Dictator non grata

For most of its 20-year existence as an independent, post-Soviet state, Belarus has richly deserved its reputation as Europe's last dictatorship. Last month's presidential election proved the point. Marred by fraud, arrests of opposition candidates, intimidation of the media and a sickening exhibition of police violence against pro-opposition demonstrators, the election bore no resemblance to a free and fair contest. Predictably, Alexander Lukashenko, Belarus's authoritarian president since 1994, claimed a crushing victory. His government then ordered the closure of the Minsk office of the Organisation for Security and Co-operation in Europe (OSCE), whose monitors had released a report describing the woefully flawed election process.

The regime's outrageous actions demand a firm response, above all from the European Union and the US, which have dangled carrots under Mr Lukashenko's nose for more than two years in an effort to encourage warmer relations and political liberalisation in Belarus. This effort has brought minimal results and should now be frozen. In 2008 the release of the regime's last political prisoners prompted the EU and US to suspend travel and financial sanctions adopted in 2006 after an earlier, seriously flawed presidential election. These sanctions must be reintroduced and calibrated so that they target those individuals involved in rigging the December 19 vote and organising the post-election crackdown on the opposition. It is essential that Mr Lukashenko personally should no longer be allowed to travel to EU countries, as he did in 2009 when he was received in Rome by Silvio Berlusconi, Italy's premier, and Pope Benedict XVI.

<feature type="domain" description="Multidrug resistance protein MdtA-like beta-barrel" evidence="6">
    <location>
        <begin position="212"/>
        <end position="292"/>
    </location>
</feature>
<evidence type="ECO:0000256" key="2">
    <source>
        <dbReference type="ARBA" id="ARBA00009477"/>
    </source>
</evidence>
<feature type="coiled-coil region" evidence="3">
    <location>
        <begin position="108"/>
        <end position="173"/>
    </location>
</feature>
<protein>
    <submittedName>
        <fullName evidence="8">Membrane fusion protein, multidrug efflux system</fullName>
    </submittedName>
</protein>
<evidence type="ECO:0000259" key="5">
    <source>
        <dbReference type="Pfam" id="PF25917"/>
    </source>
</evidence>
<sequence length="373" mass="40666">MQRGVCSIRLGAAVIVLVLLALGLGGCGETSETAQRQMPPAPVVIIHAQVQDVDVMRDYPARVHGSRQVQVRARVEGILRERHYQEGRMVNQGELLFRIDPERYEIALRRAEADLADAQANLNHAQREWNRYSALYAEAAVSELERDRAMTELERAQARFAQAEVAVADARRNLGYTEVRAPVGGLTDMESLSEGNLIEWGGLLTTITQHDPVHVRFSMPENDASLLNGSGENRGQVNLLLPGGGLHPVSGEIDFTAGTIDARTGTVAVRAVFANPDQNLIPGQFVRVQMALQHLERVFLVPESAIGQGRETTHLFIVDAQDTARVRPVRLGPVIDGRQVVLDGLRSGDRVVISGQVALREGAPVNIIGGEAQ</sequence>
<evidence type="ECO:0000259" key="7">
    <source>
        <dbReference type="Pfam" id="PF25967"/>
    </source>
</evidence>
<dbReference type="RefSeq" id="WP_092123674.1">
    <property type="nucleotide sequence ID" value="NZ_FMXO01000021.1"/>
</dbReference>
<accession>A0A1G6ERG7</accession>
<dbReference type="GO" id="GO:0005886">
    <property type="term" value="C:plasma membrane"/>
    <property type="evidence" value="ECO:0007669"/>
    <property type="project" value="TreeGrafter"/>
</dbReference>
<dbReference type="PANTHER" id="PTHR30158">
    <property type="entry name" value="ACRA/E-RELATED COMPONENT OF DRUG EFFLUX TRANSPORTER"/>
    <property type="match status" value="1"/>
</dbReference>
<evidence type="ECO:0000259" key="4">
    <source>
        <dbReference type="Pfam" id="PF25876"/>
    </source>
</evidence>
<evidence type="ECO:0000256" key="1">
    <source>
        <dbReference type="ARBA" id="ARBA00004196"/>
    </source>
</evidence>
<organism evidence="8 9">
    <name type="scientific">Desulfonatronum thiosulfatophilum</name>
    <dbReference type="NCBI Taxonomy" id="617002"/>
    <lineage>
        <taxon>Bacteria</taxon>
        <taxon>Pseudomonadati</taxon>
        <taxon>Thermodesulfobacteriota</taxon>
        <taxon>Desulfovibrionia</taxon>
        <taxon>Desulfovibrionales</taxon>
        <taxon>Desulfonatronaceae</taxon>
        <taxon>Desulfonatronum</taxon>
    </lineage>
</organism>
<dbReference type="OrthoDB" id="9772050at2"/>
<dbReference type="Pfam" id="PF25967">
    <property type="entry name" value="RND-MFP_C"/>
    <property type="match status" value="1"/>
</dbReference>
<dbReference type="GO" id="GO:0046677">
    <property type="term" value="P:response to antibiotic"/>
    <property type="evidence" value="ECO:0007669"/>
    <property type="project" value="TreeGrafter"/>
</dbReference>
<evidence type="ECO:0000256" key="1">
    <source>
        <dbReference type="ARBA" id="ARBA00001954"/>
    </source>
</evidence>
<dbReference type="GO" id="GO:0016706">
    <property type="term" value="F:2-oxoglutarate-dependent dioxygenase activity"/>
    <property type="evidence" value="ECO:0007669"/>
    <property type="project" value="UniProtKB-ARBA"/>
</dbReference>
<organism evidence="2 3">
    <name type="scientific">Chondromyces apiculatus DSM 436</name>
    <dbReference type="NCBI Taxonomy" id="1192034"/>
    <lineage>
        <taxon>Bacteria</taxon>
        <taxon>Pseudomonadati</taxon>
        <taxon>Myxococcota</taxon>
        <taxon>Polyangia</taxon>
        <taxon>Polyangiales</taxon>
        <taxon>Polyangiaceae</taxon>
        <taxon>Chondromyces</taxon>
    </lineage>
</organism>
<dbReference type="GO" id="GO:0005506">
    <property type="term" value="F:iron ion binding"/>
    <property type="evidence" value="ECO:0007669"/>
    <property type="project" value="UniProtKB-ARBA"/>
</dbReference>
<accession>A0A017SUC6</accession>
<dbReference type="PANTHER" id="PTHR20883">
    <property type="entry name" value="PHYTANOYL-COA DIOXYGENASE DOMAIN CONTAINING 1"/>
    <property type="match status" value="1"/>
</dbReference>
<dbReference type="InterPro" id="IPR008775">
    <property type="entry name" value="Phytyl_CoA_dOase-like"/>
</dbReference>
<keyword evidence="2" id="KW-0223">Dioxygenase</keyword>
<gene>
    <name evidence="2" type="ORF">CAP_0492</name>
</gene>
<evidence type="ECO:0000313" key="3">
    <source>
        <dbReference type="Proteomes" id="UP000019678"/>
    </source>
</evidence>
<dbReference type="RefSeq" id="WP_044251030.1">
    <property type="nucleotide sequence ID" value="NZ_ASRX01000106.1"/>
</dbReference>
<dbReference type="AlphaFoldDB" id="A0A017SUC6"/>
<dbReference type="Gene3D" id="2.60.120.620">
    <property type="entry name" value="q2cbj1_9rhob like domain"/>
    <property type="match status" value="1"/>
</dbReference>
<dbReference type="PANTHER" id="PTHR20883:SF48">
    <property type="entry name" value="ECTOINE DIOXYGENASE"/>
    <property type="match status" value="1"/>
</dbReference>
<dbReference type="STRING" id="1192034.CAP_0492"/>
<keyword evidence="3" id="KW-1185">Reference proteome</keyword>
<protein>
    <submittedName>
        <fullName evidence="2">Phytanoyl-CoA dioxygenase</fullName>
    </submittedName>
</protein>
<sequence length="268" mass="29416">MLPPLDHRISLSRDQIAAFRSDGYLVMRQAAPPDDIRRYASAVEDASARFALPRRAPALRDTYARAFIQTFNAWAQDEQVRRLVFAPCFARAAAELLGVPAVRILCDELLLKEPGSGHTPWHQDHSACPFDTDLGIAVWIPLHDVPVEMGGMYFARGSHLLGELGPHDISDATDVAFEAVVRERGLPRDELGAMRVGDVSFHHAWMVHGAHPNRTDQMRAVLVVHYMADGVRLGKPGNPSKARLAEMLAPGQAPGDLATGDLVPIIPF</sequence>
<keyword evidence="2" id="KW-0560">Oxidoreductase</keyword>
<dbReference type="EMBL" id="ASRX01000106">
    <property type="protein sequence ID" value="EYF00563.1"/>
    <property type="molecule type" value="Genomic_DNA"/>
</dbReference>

At stake is nothing less than the credibility of the EU's Eastern Partnership, a two-year-old initiative aimed at strengthening relations with six post-Soviet states - Armenia, Azerbaijan, Belarus, Georgia, Moldova and Ukraine. No one expects all six to turn into perfect democracies overnight. But unless the EU sends a clear signal that closer ties depend on observance of a minimum standard of freedom and decency in public life, the Eastern Partnership may as well be wound up tomorrow.

These steps need not mean the isolation of Belarus, which would merely push it deeper into Russia's orbit. Travel sanctions on regime officials can be combined with easier, less costly visas for ordinary Belarussians wanting to visit the EU. But as long as Mr Lukashenko oppresses his people, normal relations are out of the question.


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